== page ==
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On Monday, Mr Musk unveiled new artist impressions of the BFR and the spaceship which will carry passengers around the Moon.

Maezawa is chief executive of Japan's largest online fashion mall, and is the 18th richest person in Japan with a fortune of $3 billion, according to the business magazine Forbes. (AP) The Japanese billionaire will fly to the moon aboard a new rocket called the BFR, which is still in development.

The world now knows the mysterious passenger signed up to travel on SpaceX's Big Falcon Rocket (BFR).

Maezawa has plenty of money to devote to this moon shot. Modern art is one of his passions, too, and in 2016 he spent around $80 million on paintings by Jean-Michel Basquiat and Pablo Picasso.

He said during a press conference that he planned to take six to eight artists with him on the mission. The mission isn't scheduled to launch until 2023. These people will hail from a variety of disciplines, potentially including painters, sculptors, photographers, musicans, film directors, fashion designers, architects and more, he said. "And what will they create?"

A flurry of discussion and speculation started on September 13, when SpaceX's Twitter account announced it would release the name of the first private passenger in a special event.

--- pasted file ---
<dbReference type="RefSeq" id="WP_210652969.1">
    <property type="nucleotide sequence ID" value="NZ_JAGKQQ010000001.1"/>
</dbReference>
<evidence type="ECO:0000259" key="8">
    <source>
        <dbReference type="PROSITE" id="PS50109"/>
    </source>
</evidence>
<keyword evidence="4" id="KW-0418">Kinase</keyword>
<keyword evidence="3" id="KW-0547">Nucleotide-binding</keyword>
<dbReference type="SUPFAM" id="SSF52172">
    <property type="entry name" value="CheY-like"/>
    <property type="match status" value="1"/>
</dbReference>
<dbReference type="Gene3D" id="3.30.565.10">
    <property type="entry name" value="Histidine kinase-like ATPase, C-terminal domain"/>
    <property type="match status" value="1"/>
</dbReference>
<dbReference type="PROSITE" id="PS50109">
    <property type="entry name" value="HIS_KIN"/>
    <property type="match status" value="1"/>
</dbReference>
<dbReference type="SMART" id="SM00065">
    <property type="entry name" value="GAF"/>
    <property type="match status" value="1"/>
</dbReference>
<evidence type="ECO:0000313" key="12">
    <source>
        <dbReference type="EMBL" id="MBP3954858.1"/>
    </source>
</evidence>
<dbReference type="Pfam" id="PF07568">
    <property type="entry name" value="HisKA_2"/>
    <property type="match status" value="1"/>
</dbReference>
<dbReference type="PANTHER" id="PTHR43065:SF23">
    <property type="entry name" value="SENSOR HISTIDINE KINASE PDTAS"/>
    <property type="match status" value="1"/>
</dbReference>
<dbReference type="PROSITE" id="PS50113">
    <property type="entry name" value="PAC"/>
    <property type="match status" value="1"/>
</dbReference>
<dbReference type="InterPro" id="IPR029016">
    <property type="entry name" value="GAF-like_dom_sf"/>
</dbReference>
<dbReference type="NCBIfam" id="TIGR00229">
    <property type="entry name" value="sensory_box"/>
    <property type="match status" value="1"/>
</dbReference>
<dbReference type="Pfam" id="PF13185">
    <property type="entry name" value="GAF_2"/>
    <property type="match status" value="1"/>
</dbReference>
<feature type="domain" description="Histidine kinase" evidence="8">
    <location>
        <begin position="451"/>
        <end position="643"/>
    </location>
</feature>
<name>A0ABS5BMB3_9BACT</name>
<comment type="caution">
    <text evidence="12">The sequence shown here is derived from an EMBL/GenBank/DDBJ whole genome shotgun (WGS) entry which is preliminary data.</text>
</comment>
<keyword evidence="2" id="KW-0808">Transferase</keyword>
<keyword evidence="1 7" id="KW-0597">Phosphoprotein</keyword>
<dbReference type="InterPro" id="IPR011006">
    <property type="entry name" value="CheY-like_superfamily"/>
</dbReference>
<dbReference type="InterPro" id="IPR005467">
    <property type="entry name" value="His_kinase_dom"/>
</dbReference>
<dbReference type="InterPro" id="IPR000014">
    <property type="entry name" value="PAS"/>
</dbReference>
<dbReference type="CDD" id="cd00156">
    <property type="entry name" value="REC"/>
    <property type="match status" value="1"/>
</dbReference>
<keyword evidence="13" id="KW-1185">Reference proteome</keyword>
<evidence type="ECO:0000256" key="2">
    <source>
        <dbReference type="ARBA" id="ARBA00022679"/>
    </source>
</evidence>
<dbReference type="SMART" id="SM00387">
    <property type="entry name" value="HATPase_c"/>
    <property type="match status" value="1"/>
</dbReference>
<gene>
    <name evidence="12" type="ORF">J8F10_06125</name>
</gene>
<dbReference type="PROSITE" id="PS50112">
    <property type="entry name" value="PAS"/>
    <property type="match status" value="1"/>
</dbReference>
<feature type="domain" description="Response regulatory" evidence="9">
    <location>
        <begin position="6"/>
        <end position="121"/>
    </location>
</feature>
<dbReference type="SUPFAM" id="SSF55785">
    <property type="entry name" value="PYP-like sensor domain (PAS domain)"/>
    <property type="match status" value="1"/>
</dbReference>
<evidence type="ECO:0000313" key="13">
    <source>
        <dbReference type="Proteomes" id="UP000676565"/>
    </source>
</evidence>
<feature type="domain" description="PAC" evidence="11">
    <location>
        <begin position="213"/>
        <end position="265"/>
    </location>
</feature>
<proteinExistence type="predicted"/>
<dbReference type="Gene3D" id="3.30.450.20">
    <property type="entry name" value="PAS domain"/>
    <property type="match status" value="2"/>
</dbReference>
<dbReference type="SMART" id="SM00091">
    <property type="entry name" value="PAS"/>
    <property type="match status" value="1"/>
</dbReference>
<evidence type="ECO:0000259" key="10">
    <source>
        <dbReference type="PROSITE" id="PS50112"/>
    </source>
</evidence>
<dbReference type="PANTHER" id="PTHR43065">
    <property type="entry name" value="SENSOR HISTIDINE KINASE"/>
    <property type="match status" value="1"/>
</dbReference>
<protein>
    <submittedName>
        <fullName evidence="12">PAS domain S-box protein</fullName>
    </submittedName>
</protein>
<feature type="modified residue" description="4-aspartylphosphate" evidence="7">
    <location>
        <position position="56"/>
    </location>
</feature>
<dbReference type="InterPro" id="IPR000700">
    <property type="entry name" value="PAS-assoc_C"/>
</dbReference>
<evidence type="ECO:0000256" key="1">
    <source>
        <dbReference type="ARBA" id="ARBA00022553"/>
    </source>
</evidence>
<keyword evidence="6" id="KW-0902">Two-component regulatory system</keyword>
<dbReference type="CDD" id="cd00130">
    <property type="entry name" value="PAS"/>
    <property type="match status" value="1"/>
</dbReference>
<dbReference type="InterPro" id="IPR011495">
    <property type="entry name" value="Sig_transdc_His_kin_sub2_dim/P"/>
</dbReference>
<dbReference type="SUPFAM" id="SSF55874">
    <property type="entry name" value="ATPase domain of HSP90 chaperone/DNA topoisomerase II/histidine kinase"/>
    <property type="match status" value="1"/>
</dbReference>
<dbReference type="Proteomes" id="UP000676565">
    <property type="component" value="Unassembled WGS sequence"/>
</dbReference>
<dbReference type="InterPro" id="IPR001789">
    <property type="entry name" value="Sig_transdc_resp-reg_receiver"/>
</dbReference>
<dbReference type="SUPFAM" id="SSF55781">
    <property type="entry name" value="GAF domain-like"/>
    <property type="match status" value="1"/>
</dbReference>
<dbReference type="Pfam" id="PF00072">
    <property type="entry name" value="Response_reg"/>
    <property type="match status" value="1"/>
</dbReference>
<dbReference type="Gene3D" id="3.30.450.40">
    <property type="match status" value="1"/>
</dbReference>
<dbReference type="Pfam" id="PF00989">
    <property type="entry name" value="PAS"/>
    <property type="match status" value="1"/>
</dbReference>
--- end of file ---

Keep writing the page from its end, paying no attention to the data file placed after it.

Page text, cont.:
Musk said he would not reveal the price Maezawa paid for the Moon trip, but said it would be 'free for the artists'. Musk estimated the total BFR system would cost around $5bn to develop, perhaps as much as $10bn and more than $2bn.

Musk outlined a somewhat different SpaceX lunar mission past year.

Musk touched on one of his favorite themes, a call for humanity to become a multi-planetary civilization, as he kicked off the announcement. He said about BFR, it's "making people excited about the future - about getting up in the morning".

Maezawa said he'll collaborate with SpaceX CEO Elon Musk and the rest of the SpaceX crew to figure out suitable candidates for the Moon project. Falcon 9 is a prime example, although BFR is different in the sense that SpaceX has the luxury of starting from a slate that is far from blank.

The last time astronauts orbited-not landed-on the moon was during the Apollo 13 mission in 1970. The outpost would serve as a stepping-off point for the lunar surface, Mars and points beyond.

It's worth remembering that even a rocket beginning integrated systems tests - expected to commence with BFR as early as late 2019 - can end up looking and being nearly nothing like the vehicle that ultimately rolls off the assembly line and launches real missions.

The system will eventually replace the Falcon 9 and Falcon Heavy rockets, as well as the Dragon spacecraft.

BFR's Lunar mission details were shared by Musk.